Pediatric Heart Disease Patent Ductus Arteriosus

Patent ductus arteriosus is a congenital heart disease (a heart condition present from birth) that is quite common in premature births. Patent ductus arteriosus occurs when a fetal blood vessel, the ductus arteriosus, fails to close after birth. Without treatment, patent ductus arteriosus places strain on the heart. In severe cases, this congenital heart disease can contribute to the development of congestive heart failure.

Ductus Arteriosus versus Patent Ductus Arteriosus

The ductus arteriosus is a temporary fetal blood vessel that connects the aorta (which carries blood to the body) to the pulmonary artery (which carries blood to the lungs). Before birth, the ductus arteriosus allows blood to bypass the lungs, which are filled with amniotic fluid (the unborn child receives oxygen through the umbilical cord).

After birth, the lungs provide oxygen to the blood. If the ductus arteriosus remains open, oxygenated blood from the aorta can mix with unoxygenated blood from the pulmonary artery, causing the heart to overexert itself as it reoxygenates blood that is not fully depleted. To prevent this, healthy infants have a natural mechanism that causes the ductus arteriosus to close within three days of birth. However, patent (meaning open) ductus arteriosis occurs if the artery does not fully close.

Causes of Patent Ductus Arteriosus

The exact cause of patent ductus arteriosus is unknown. In 95 percent of births, the ductus arteriosus closes normally. Risk factors associated with the development of patent ductus arteriosus include:

  • Down’s syndrome
  • maternal rubella (German measles)
  • premature delivery.

Patent Ductus Arteriosus Symptoms

Symptoms of patent ductus arteriosus vary depending on the size of the unclosed artery. While a small patent ductus arteriosus is often asymptomatic (showing no symptoms), more serious cases result in more blood exchanged between the aorta and pulmonary arteries. These larger openings produce symptoms of congestive heart failure.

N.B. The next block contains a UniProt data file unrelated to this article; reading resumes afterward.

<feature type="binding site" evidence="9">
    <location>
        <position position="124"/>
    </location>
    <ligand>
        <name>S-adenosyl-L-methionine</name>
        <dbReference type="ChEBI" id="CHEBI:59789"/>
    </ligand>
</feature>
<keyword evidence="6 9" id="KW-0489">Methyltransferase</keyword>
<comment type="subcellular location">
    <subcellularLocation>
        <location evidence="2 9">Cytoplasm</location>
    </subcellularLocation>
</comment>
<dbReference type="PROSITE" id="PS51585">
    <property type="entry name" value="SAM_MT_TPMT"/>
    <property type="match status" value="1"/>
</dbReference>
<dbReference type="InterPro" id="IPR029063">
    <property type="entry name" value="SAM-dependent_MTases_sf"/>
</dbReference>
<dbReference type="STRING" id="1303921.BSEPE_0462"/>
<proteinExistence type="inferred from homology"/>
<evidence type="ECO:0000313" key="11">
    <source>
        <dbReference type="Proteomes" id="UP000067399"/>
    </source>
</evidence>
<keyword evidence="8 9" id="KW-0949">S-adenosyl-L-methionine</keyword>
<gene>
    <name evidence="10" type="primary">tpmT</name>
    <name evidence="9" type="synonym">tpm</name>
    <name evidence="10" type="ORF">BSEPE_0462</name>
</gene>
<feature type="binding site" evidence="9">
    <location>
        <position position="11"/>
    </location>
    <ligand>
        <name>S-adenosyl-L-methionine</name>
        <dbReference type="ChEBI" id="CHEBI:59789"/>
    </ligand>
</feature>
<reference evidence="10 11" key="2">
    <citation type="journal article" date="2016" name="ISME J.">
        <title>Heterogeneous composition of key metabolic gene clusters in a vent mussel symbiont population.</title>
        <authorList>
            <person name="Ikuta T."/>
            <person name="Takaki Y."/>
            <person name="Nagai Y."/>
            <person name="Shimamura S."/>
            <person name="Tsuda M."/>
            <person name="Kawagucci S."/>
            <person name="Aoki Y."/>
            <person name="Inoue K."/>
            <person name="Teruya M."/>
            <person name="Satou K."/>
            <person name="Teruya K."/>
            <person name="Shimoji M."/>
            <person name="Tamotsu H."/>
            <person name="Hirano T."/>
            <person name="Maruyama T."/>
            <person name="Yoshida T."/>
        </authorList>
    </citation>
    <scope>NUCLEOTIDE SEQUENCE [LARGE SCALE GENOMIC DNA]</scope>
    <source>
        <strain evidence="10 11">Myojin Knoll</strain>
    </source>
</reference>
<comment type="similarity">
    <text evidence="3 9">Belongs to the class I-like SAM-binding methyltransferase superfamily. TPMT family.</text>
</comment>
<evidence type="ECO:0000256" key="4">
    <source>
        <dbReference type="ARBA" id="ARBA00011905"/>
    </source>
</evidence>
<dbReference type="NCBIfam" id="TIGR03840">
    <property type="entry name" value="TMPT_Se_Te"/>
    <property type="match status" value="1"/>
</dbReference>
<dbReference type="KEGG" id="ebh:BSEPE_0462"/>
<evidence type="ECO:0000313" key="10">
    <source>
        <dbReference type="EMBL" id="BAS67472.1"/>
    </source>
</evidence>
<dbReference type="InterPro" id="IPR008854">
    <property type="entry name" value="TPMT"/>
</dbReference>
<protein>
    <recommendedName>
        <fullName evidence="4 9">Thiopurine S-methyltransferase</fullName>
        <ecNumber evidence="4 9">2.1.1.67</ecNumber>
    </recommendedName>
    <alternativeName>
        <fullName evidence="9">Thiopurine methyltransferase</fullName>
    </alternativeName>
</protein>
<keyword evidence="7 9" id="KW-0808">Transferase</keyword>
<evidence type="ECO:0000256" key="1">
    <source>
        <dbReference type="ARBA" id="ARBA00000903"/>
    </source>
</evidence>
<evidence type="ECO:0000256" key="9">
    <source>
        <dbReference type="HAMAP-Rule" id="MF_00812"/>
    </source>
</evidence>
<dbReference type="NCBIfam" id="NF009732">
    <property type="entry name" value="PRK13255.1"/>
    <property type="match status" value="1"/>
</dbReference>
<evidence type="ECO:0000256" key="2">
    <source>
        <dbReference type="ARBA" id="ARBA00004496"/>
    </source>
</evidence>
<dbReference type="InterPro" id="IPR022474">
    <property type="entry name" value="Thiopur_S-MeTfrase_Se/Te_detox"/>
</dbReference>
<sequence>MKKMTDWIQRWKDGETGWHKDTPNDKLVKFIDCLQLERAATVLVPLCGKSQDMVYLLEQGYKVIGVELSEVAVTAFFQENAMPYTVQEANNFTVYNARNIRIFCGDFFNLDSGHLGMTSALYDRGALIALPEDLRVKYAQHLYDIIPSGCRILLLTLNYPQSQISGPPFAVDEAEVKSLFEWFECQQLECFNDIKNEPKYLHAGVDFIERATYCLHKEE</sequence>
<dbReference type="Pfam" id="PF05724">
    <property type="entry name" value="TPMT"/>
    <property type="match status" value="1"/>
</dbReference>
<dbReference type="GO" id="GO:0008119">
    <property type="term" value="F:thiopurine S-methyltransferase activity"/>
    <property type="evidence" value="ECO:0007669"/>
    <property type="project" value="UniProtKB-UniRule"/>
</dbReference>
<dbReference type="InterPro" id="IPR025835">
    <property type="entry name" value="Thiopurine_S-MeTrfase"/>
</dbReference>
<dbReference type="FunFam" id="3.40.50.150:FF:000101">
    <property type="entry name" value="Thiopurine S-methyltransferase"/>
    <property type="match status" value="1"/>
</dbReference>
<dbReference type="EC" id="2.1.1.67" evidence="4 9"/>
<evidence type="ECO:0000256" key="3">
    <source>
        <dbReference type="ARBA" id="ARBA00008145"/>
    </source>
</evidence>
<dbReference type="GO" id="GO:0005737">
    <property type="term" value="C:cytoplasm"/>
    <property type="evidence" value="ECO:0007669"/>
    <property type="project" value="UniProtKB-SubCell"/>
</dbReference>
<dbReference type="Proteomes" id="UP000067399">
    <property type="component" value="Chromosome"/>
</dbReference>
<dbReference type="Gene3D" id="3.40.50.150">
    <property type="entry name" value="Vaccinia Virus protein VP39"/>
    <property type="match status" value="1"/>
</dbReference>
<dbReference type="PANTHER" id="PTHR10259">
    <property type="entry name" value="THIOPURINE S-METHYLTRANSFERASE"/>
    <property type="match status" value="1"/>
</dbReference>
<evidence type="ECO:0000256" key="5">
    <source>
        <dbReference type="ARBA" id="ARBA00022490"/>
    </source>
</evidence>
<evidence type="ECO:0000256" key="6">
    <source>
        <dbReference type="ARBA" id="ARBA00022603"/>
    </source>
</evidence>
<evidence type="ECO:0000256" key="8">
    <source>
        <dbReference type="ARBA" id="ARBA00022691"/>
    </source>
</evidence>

Symptoms associated with a large patent ductus arteriosus include:

  • difficulty breathing
  • difficulty feeding
  • fatigue
  • frequent lung infections
  • poor growth
  • poor weight gain
  • rapid breathing.

Diagnosing Patent Ductus Arteriosus

The method of diagnosing patent ductus arteriosus depends on the size of the ductus arteriosus opening. For example, a small patent ductus arteriosus may go unnoticed until a heart murmur is detected during a routine medical visit. A heart murmur is an unusual sound heard during the heartbeat.

Because a larger patent ductus arteriosus can cause congestive heart failure symptoms within months of birth, these are generally detected early. Premature babies with large patent ductus arteriosus tend to be diagnosed earlier than full-term babies with the same condition, as premature babies are more vulnerable to this condition and, therefore, more likely to display symptoms.

Once patent ductus arteriosus is suspected, doctors will use one or a combination of the following tests to diagnose or rule out this condition:

  • Chest X-rays can show enlarged heart chambers and fluid in the lungs, two signs of patent ductus arteriosus.
  • Echocardiograms, tests that use sound waves to construct images of the heart and arteries, can detect the size of a patent ductus arteriosus to confirm or rule out any co-existing heart defects.